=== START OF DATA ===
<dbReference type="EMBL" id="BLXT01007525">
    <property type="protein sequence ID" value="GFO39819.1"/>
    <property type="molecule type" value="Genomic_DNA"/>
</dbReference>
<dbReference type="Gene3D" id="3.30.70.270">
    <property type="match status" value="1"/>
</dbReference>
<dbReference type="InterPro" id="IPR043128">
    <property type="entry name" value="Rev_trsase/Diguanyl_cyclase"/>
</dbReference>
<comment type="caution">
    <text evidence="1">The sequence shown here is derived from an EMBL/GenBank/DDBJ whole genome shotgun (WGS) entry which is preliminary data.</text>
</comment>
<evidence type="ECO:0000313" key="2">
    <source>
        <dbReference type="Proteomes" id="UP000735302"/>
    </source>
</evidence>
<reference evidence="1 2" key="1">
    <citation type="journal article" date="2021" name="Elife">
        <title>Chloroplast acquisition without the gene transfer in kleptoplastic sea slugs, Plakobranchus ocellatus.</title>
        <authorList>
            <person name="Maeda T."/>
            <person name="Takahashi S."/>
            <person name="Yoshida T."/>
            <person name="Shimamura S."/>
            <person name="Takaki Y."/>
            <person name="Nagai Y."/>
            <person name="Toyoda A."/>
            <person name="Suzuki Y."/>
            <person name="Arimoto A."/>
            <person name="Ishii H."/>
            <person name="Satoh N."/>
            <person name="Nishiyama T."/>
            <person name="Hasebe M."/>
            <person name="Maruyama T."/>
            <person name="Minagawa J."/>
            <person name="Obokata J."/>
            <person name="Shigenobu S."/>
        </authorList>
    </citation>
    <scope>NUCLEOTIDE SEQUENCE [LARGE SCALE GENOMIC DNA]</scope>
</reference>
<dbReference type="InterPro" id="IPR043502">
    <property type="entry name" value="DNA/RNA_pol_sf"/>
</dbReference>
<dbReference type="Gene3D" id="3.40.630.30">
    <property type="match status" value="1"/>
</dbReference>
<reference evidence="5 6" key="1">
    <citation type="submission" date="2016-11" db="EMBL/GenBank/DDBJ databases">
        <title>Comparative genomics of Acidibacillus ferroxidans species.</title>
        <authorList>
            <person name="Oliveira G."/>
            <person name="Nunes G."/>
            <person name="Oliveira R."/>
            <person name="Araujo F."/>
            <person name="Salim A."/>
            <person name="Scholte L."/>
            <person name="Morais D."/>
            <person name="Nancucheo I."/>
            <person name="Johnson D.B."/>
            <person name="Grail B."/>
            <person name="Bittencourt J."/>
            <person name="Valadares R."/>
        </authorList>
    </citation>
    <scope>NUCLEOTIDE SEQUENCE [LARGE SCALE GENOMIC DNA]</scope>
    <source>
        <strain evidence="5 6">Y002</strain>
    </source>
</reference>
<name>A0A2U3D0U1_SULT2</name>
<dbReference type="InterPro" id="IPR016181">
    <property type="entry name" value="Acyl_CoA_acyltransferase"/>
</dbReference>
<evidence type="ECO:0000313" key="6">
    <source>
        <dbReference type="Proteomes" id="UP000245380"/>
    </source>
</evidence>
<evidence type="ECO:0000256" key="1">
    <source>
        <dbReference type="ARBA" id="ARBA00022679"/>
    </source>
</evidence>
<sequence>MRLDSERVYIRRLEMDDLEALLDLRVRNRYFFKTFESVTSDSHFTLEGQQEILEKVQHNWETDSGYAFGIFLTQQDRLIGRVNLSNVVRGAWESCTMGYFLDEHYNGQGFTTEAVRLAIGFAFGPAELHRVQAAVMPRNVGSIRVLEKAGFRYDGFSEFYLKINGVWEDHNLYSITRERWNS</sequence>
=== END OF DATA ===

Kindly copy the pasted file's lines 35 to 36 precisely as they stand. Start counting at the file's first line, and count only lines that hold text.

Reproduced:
            <person name="Hasebe M."/>
            <person name="Maruyama T."/>